Experts disagreed as to whether the group responsible for the Madrid attack was affiliated with or funded by Al Qaeda, but all parties confirmed that the terrorists were at the very least inspired by Al Qaeda’s ideology. In the spring of 2010, terror researcher Fernando Reinars presented new information about the terrorists' financial backers, confirming that the idea was probably developed and approved by Al Qaeda in northern Waziristan in Pakistan near the Afghan border. The mass-murder in Madrid was seen as another battle between radical islamists and modern secular society. In response to the attack, the Socialists had promised an immediate withdrawal of Spanish troops from the Iraq War, and their victory was interpreted by some as a political success for the terrorists.
Somewhat to her surprise, Maria found that her views aligned more with the conservative opposition party than with the new government. She became a political junkie. In contrast to the days before March 11, when she had savored the silent mornings on her peaceful tree-lined street, she now followed the news compulsively on television and online.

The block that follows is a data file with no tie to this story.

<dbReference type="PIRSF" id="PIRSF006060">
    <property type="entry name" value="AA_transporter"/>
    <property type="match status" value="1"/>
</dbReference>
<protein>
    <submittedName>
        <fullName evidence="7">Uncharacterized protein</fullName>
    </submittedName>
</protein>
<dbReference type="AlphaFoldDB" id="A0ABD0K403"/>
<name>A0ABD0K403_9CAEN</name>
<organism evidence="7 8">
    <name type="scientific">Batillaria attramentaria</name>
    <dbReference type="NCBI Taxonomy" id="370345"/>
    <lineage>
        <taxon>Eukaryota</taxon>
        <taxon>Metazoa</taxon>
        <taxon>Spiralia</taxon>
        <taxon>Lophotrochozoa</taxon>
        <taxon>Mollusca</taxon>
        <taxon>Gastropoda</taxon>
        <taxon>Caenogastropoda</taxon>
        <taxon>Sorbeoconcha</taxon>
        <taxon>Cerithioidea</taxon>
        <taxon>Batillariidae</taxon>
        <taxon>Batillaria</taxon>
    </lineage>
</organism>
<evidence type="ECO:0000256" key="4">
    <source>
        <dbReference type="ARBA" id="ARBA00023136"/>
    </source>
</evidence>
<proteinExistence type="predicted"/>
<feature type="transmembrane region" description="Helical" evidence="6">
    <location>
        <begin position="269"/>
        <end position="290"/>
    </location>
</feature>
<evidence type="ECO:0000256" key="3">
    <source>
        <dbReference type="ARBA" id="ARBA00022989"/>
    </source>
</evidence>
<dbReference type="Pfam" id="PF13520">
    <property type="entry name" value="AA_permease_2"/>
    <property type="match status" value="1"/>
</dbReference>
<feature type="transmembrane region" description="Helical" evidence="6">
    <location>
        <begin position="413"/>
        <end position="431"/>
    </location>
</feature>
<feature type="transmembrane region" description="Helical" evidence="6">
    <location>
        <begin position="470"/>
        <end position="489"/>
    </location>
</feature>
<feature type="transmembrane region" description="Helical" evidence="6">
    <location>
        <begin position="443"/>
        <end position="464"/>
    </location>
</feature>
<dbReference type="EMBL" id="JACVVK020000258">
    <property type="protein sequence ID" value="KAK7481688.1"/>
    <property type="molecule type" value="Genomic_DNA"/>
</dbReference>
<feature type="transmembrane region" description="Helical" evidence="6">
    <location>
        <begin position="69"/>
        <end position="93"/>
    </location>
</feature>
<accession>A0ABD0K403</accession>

“I never want to leave my house in the morning without checking the news.”
My meeting with Maria came about because of a short article I read in the paper in the spring of 2007. The article said that a woman appeared in the courtroom during the trial of the alleged Madrid bombers wearing a t-shirt printed with Kurt Westergaard’s infamous cartoon. The piece piqued my curiosity and I sought out an interview. We met less than three weeks before the sentencing of the bombers. Maria, along with other victims' relatives, had closely followed their trial, which took place in an old castle on the western edge of Madrid used only for special cases. Maria told me about the first day of the trial. It was the first time that victims' families came face to face with the accused. One woman, whose mother had been killed, began shouting at one of them: “You are a murderer!”
Maria told me, “I wanted to look them in the eye. I needed to confront them, to see if I could get some information about what had happened, but their eyes were empty, they told me nothing.”.